Before the advances of twentieth century medicines, doctors were often deliberately opaque. They were well known for proscribing remedies for patients that were for little more than placebos. To encourage a patient’s confidence, much of what they wrote was intentionally unintelligible. As medicine has advanced, even as it has gotten more complicated, outcomes for patients are enhanced by increasing their understanding.
In fact, the public love to understand the services and products that they use. Diners love it when restaurants make their kitchens open to view. Not only is it entertaining, it also provides confidence in what’s happening behind the scenes.
As buildings have become smarter and more complex, far from needing to hide the workings, architects have gone in the opposite direction with an increasing number of buildings making their technology a feature. It is popular, and practical, to leave structural supports, plumbing and vents all exposed.
This is a far cry from the world of the 1960s and 1970s when cladding companies tried to make cheap buildings look like they were made of brick or other expensive materials. Today we want more than packaging, we want the genuine article underneath. We want honest architecture, machinery and services that we can understand.
I find it fascinating that so many people choose to wear expensive watches that keep time through mechanical mechanisms when the same function can be achieved through a great looking ten dollar digital watch. I think people are prepared to pay thousands when they believe in the elegance and function of what sits inside the case. Many of these watches actually hint at some of those mechanics with small windows or gaps where you can see spinning cogs.
The turnaround of Apple seemed to start with the iMac, a beautiful machine that had a coloured but transparent case, exposing to the world the workings inside.
So it is with business where there are cheap ways of achieving many goals. New products and services can be inserted into already cluttered offerings and it can all be papered over by a thin veneer of customer service and digital interfaces that try to hide the complexity. These are the equivalent of the ten dollar watch.
I had a recent experience of a business that was not transparent. After six months, I noticed a strange charge had been appearing on my telephone bill. The company listing the charges claimed that somewhere we had agreed to their “special offer”. They could not tell us how we had done it and were happy to refund the charges. The real question, of course, is how many thousands of people never notice and never claim the charges back?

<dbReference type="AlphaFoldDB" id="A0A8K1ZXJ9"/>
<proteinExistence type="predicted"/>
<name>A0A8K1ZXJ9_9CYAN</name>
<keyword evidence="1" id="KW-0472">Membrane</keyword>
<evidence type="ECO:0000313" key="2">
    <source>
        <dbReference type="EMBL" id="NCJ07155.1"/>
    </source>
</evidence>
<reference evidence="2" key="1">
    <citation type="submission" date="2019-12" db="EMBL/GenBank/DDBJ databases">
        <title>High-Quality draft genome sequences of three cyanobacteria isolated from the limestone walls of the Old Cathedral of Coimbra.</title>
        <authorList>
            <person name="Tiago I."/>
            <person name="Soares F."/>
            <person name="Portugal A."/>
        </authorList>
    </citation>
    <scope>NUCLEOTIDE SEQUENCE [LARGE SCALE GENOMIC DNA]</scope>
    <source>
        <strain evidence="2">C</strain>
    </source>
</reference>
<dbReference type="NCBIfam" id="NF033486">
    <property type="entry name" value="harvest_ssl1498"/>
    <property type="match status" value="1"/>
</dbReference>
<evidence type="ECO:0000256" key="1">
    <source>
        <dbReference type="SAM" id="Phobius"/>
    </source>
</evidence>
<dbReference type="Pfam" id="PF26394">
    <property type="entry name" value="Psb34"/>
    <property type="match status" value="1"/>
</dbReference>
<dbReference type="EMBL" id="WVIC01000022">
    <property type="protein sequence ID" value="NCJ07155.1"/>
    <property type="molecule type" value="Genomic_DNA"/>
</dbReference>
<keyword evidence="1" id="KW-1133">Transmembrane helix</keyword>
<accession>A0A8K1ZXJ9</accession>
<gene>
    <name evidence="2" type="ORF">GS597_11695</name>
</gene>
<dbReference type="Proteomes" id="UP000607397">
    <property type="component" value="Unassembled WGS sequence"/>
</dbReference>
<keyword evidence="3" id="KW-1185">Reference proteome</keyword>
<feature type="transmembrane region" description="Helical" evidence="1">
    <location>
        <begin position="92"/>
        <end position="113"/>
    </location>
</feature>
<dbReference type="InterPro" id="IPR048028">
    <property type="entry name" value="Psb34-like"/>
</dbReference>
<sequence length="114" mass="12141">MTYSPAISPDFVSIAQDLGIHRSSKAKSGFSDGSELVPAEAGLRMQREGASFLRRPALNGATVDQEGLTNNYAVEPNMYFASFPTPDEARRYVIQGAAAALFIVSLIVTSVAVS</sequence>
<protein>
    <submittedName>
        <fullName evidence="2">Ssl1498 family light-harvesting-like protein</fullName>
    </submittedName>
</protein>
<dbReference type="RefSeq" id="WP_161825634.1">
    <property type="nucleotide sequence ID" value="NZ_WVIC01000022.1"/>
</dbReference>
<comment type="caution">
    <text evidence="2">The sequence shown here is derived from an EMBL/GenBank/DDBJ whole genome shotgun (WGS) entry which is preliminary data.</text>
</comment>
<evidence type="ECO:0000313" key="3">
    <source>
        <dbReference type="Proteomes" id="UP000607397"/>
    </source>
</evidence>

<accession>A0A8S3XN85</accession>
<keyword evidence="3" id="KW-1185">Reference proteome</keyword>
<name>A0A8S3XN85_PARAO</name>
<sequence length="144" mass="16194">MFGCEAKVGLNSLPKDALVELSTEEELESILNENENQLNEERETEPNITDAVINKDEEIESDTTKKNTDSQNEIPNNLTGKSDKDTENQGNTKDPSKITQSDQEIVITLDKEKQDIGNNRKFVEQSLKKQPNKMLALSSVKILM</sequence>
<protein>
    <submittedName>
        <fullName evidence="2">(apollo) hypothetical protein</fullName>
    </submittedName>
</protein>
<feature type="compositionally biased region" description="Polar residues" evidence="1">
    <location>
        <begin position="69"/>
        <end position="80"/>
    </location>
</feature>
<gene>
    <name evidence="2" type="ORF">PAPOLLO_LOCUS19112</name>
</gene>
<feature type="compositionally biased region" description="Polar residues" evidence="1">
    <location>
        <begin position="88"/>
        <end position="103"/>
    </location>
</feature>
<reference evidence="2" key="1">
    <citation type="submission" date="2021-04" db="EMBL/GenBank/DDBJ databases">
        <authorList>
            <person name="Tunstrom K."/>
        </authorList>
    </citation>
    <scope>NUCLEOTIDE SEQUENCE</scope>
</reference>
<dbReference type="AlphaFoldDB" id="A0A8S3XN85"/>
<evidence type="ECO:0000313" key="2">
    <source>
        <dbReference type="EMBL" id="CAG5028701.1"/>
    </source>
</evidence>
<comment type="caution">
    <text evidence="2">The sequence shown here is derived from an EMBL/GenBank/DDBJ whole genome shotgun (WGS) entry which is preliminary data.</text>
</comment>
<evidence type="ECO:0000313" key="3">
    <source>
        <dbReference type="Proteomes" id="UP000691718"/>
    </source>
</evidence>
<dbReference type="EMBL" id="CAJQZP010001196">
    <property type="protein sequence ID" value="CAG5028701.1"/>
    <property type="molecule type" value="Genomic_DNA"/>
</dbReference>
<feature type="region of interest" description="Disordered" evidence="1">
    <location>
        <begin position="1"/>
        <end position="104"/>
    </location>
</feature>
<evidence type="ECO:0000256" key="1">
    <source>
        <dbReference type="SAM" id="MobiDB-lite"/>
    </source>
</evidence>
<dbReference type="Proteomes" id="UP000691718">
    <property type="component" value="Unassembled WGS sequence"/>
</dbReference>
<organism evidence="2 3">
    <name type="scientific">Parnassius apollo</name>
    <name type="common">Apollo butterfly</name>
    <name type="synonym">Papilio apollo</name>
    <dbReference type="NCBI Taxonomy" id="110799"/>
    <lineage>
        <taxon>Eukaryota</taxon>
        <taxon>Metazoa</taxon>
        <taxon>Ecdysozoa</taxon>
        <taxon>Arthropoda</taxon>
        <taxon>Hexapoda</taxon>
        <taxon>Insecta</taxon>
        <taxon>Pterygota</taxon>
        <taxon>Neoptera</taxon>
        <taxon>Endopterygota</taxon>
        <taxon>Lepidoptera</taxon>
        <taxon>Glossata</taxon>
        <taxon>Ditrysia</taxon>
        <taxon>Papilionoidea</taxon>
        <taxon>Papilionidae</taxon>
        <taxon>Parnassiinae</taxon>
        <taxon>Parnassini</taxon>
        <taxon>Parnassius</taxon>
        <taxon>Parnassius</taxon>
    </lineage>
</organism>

Whether it is government, utilities, banking or retail, our interactions with those that provide us products and services are getting more complex. We can either hide the complexity by putting artificial facades over the top (such as websites with many interfaces) or embrace the complexity through better design. I have previously argued that cognitive analytics, in the form of artificial intelligence would reduce the workforce employed to manage complexity (see Your insight might protect your job) but this will do nothing to improve the customer experience.
Far from making people feel that business is simpler, the use of data through analytics in this way can actually make them feel that they have lost even more control. Increasingly they choose the simpler option such as being a guest on a single purpose website rather than embracing a full service provider that they do not understand.
Target in the US had this experience when their data analytics went beyond the expectations of what was acceptable to their customers (see The Incredible Story Of How Target Exposed A Teen Girl’s Pregnancy)
In this age of Big Data, good data governance is an integral part of the customer experience. We are surrounded by more and more things happening that go beyond our expectation. These things can seem to happen as if by magic and lead us to a feeling of losing control in our interactions with businesses.
Just as there is a trend to open factories to the public to see how things are made, we should do the same in our intellectual pursuits. As experts in our respective fields, we need to be able to not only achieve an outcome but also demonstrate how we got there.
I explained last month how frustrating it is when customer data isn’t used (see Don’t seek to know everything about your customer). Good governance should seek to simplify and explain how both business processes and the associated data work and are applied.
The pressure for “forget me” legislation and better handling of data breaches will be alleviated by transparency. Even better, customers will enjoy using services that they understand.